Monday, September 12, 2011

TRWBADOR "Sun In The Winter"

I was quite smitten with the “gauzy faerie-folk-glitch-pop” of the first Trwbador EP “It Snowed A Lot Last Year” back in January - and put one track ‘Daw'r Nos, Daw'r Haf’ on the Cloud Sounds podcast I hosted* in March. Now half a year later – but still wintry in title – comes EP number two from the Carmarthenshire duo. And although shorter, four tracks rather than seven, “Sun In The Winter” makes a bolder statement. The EP blends organic and electronic elements as before but is a much more confident set of songs, one that retains the dreamy child-like qualities of its predecessor but also possesses a harder, more assertive edge.

The title track that opens the EP is an assured mix of playground ‘tronica and R&B beats topped off with Angharad Van Rijswijk’s halting, child-like tones. This is a darker version of the innocence and wonder that Trwbador are so adept at creating: innocence that’s cautiously trying to enter the adult world: “I’ll make my mama and papa so proud/ stand on two feet and move out”. From a lolloping first-half the song then adopts a caffeinated, beat-driven surge in pace and intensity to its sudden climax. Its playful edginess and melodic catchiness are both taken a step further in ‘Red Handkerchiefs’, a much more oddball offering, the aural equivalent of those strange European animations aimed at children but crammed full of surreal, unexpected and unnerving imagery. The different uses of Angharad’s voice are key to its success – an eerie almost-spoken chorus, wordless tones underneath this and then interlocking cooing voices for the verses. At the end the pitch of Angharad’s voice is altered to sound like a man –gender-bending through electronics, Laurie Anderson style. Astonishing.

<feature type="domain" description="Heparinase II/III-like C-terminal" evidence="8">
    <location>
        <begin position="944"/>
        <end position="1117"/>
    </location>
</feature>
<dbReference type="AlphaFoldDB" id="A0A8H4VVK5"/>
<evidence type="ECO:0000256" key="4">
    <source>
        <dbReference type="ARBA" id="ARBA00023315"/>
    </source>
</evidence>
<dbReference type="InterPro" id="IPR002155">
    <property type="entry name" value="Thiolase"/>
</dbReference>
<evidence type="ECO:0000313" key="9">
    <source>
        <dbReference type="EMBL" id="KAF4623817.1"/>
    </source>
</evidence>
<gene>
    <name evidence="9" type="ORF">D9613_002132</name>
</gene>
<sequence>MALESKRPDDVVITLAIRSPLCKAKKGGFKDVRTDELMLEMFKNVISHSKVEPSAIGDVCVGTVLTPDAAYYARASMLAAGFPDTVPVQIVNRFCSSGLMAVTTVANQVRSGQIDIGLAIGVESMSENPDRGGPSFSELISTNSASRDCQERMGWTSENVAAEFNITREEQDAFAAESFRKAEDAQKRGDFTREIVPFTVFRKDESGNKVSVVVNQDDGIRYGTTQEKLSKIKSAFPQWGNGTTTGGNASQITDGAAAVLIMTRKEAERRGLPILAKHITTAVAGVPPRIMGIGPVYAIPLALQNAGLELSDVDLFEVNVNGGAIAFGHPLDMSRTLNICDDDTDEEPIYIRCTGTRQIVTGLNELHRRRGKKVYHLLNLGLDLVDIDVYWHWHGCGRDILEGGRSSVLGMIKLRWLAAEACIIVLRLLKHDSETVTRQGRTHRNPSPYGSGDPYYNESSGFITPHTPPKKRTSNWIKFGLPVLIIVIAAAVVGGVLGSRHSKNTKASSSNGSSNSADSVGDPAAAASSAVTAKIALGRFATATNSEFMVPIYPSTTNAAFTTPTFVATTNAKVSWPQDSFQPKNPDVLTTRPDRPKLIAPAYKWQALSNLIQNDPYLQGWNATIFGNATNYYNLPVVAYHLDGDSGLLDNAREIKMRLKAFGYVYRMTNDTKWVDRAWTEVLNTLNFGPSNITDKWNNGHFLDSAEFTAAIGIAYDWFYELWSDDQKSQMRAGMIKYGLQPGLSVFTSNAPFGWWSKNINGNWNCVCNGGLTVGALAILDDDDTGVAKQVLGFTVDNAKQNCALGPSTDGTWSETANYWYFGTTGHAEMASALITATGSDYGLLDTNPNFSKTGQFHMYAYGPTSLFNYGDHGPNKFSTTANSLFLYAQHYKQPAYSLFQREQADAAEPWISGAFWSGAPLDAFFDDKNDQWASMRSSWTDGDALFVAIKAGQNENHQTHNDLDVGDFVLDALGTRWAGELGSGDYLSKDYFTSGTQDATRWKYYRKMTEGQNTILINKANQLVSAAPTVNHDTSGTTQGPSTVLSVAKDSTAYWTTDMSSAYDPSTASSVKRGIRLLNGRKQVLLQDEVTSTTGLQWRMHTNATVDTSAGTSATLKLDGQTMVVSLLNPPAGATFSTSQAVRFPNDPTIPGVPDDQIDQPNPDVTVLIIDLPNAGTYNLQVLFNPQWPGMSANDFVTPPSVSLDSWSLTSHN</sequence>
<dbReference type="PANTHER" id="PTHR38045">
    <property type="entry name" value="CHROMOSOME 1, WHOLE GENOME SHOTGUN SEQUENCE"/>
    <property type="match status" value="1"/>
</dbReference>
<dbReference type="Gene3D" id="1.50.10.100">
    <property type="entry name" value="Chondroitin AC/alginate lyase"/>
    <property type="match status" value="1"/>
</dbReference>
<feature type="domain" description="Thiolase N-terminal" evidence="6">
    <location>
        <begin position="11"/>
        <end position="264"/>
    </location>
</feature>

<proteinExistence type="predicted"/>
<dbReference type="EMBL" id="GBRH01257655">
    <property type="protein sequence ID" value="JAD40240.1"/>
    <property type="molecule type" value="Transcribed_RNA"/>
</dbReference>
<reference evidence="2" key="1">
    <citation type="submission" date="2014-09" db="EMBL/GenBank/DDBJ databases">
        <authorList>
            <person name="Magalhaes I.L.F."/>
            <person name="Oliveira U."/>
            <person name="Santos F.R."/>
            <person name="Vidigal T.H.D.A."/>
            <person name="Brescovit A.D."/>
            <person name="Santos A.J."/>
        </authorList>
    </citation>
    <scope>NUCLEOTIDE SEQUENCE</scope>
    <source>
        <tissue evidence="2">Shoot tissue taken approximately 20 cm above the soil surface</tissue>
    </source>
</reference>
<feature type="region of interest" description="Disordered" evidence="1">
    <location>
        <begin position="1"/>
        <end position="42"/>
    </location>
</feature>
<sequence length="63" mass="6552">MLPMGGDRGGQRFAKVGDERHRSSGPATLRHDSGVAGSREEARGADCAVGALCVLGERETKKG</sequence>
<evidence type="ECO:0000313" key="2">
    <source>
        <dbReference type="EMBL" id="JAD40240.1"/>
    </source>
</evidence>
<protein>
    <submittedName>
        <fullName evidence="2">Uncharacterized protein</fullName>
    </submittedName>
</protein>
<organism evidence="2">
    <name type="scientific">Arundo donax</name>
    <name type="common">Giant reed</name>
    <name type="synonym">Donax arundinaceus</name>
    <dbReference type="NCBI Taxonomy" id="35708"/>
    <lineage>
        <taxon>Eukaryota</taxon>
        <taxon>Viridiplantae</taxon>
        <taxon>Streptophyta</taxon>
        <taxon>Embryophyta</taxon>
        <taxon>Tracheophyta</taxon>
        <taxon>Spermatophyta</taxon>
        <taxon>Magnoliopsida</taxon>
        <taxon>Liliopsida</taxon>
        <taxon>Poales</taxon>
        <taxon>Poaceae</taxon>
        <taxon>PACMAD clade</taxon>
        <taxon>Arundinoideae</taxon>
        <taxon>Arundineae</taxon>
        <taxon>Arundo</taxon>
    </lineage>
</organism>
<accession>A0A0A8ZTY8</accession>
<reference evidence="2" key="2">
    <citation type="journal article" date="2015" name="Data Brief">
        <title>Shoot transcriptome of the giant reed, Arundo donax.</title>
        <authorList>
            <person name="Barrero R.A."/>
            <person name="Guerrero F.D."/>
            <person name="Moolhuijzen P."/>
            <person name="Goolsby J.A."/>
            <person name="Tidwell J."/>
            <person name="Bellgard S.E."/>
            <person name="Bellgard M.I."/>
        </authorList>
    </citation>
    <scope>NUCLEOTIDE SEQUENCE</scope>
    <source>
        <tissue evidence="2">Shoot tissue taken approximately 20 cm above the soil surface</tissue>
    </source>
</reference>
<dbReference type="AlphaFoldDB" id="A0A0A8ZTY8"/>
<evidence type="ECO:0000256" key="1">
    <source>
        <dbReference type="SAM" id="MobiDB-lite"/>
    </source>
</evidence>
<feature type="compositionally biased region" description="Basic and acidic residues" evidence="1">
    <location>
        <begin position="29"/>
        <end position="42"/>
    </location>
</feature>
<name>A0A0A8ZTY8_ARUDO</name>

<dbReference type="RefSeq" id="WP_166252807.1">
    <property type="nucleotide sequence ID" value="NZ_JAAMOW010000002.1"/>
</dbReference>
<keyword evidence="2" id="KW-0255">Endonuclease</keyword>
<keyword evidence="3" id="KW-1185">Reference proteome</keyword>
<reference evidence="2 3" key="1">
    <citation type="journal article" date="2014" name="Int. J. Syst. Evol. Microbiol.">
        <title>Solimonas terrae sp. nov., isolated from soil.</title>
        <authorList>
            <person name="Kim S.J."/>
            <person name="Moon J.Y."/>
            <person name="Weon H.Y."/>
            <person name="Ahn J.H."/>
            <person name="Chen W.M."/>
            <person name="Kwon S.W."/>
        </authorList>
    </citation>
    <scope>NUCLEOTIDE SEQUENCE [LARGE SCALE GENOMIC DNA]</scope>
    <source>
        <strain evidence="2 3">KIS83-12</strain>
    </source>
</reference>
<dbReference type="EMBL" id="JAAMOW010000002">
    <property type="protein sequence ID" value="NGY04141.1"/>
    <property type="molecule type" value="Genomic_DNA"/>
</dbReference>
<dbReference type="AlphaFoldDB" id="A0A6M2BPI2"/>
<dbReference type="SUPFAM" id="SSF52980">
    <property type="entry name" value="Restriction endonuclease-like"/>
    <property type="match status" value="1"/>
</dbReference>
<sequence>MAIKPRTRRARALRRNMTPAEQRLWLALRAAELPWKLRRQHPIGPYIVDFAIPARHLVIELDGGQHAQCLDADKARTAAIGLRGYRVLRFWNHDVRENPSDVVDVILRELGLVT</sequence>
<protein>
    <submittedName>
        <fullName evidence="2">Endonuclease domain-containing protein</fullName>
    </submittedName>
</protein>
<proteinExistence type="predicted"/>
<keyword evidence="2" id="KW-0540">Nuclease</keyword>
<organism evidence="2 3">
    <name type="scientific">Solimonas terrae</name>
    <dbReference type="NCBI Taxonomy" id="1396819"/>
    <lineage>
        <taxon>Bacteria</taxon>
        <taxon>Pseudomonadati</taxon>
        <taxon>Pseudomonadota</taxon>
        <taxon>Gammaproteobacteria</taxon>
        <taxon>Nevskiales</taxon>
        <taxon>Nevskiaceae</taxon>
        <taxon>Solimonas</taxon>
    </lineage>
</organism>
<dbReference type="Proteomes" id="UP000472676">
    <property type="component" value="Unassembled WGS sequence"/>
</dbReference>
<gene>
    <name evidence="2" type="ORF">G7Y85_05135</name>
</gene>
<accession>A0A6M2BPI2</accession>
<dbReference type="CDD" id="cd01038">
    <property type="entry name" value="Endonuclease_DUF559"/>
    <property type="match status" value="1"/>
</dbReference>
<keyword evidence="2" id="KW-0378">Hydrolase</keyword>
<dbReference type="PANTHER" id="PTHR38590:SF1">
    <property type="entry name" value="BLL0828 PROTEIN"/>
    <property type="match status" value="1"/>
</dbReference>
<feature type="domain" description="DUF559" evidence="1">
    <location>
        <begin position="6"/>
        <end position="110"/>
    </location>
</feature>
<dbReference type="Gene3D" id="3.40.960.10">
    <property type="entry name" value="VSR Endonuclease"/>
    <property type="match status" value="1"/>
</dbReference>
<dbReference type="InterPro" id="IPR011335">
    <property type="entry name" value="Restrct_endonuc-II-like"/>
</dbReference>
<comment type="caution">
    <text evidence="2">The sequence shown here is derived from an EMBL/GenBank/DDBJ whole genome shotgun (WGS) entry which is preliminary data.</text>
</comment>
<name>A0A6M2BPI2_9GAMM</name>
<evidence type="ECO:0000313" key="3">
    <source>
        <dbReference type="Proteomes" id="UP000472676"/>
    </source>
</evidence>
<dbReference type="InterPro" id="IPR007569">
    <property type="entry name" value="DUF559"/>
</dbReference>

‘Once I Had A Love’ is a more subdued acoustic affair that is almost a come-down after the clever experimentation of the previous two songs – folky regret at the loss of a lover with washes of electronic judders and whirrs but sticking in the mind is the lonely voice and plaintive acoustic guitar. The music-box chimes and tick-tock lullaby rhythms of ‘Onions Make Me Cry’ make a honey-sweet setting for wordplay on the disappoint of relationships: “lemons make me bitter / so you don’t need to”.

Trwbador conjure a world of wide-eyed, youthful wonder out of a bold experimental palette. On this EP their world is made a little more sinister by encroaching adult concerns and more dramatic brush-strokes from that resourceful palette but it is still captivatingly beautiful. “Sun In The Winter” is released digitally and on CD via the band’s own Owlet Music label.

Owain from Trwbador is looking to start a blog showcasing the people’s love of vinyl records. And the only shame with this release is that is not available on vinyl. I’m sure the economics of vinyl pressing mean a high volume run is required. In a just world, with song-writing and inventiveness of this calibre, healthy sales of Trwbador should be a copper-bottomed certainty. Highly recommended.

Red Handkerchiefs by Trwbador

Sun In The Winter by Trwbador

Trwbador Sun In The Winter [BUY]

* ‘hosted’ = mumbled through

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